What if I start to feel worse? What if they hate my presentation? What if she sees me sweating? What if I bomb the exam? What if I don’t get the house?
You might judge and bash yourself for your anxiety. You might believe your negative, worst-case scenario thoughts are indisputable facts.
Thankfully, there are many tools and techniques you can use to manage anxiety effectively. Below, experts shared healthy ways to cope with anxiety right here, right now.
1. Take a deep breath.
“The first thing to do when you get anxious is to breathe,” said Tom Corboy, MFT, the founder and executive director of the OCD Center of Los Angeles, and co-author of the upcoming book The Mindfulness Workbook for OCD.
Deep diaphragmatic breathing is a powerful anxiety-reducing technique because it activates the body’s relaxation response. It helps the body go from the fight-or-flight response of the sympathetic nervous system to the relaxed response of the parasympathetic nervous system, said Marla W. Deibler, PsyD, a clinical psychologist and director of The Center for Emotional Health of Greater Philadelphia, LLC.
She suggested this practice: “Try slowly inhaling to a count of 4, filling your belly first and then your chest, gently holding your breath to a count of 4, and slowly exhaling to a count of 4 and repeat several times.”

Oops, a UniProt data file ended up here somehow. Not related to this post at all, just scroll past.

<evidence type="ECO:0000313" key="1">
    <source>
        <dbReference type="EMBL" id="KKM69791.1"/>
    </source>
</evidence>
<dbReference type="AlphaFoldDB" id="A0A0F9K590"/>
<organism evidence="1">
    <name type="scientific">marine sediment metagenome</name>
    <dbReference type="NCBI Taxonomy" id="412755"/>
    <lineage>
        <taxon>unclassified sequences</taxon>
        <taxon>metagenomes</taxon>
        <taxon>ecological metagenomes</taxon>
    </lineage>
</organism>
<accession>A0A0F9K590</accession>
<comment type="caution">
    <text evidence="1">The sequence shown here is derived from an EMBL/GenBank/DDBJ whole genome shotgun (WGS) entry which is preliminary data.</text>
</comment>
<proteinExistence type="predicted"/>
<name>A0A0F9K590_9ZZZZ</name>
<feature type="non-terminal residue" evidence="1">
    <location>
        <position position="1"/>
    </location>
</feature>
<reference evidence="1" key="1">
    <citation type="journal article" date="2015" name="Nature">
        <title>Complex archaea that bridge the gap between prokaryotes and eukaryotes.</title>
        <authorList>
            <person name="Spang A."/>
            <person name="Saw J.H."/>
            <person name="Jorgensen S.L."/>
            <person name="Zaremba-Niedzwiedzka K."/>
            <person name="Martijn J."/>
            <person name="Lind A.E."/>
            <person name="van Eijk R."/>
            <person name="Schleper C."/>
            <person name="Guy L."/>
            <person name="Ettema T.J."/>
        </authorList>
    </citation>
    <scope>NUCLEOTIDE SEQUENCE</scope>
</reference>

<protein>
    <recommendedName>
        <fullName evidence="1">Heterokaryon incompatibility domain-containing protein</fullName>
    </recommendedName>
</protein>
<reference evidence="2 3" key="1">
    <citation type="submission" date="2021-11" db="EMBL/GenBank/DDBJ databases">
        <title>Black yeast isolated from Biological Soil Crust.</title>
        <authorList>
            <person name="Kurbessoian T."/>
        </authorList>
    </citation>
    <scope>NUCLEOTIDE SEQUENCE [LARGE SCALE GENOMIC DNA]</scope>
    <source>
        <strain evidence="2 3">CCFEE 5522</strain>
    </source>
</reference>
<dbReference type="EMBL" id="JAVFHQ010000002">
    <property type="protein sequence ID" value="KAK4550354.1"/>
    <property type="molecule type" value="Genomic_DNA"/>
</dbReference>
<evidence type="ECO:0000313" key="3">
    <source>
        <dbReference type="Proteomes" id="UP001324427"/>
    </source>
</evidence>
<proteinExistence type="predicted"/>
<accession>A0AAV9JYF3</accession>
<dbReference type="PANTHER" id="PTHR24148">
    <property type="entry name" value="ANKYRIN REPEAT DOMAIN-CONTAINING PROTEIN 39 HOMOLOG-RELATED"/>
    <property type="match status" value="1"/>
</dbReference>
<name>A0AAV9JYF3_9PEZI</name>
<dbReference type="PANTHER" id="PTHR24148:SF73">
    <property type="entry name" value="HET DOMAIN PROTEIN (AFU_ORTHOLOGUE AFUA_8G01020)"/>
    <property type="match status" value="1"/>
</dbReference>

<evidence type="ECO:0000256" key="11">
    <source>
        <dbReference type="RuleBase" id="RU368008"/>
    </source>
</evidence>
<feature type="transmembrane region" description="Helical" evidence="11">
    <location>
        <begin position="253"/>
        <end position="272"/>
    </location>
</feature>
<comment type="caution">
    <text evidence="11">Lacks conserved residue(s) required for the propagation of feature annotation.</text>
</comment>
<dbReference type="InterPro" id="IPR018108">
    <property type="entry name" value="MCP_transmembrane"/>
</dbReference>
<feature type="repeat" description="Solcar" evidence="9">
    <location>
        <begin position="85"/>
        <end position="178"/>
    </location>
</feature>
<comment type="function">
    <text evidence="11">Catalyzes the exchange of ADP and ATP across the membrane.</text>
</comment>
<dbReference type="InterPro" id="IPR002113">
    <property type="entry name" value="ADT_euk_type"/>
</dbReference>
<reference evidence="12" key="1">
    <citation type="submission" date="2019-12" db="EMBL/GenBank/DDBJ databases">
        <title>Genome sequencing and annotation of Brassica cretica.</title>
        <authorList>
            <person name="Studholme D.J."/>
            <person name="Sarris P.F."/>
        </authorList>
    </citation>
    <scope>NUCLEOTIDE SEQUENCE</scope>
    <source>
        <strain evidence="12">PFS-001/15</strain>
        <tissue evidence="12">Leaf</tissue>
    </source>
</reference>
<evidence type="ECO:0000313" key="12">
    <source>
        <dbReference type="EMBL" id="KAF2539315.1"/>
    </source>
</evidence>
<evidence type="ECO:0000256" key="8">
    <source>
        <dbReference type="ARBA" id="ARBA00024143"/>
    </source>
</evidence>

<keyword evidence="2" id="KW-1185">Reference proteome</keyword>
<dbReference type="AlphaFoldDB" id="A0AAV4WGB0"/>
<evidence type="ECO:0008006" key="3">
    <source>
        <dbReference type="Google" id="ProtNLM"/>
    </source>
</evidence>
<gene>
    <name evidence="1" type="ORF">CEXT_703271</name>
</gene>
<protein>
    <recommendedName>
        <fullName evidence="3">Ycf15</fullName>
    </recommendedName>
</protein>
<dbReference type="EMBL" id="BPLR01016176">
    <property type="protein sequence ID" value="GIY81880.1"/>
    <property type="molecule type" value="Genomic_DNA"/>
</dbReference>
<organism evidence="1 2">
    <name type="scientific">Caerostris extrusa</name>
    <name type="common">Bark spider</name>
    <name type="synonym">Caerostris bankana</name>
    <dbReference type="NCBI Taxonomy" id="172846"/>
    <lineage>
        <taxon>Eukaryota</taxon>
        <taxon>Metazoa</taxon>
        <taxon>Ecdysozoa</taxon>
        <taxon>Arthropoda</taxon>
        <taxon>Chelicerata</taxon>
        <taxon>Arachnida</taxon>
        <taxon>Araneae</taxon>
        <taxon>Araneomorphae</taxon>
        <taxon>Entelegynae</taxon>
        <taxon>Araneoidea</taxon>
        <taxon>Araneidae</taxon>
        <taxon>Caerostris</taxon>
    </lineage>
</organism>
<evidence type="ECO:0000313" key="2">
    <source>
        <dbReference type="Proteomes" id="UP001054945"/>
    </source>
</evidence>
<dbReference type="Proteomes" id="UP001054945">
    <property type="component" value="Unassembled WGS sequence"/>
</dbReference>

2. Accept that you’re anxious.
Remember that “anxiety is just a feeling, like any other feeling,” said Deibler, also author of the Psych Central blog “Therapy That Works.” By reminding yourself that anxiety is simply an emotional reaction, you can start to accept it, Corboy said.
Acceptance is critical because trying to wrangle or eliminate anxiety often worsens it. It just perpetuates the idea that your anxiety is intolerable, he said.
But accepting your anxiety doesn’t mean liking it or resigning yourself to a miserable existence.
“It just means you would benefit by accepting reality as it is – and in that moment, reality includes anxiety. The bottom line is that the feeling of anxiety is less than ideal, but it is not intolerable.”
3. Realize that your brain is playing tricks on you.
Psychiatrist Kelli Hyland, M.D., has seen first-hand how a person’s brain can make them believe they’re dying of a heart attack when they’re actually having a panic attack. She…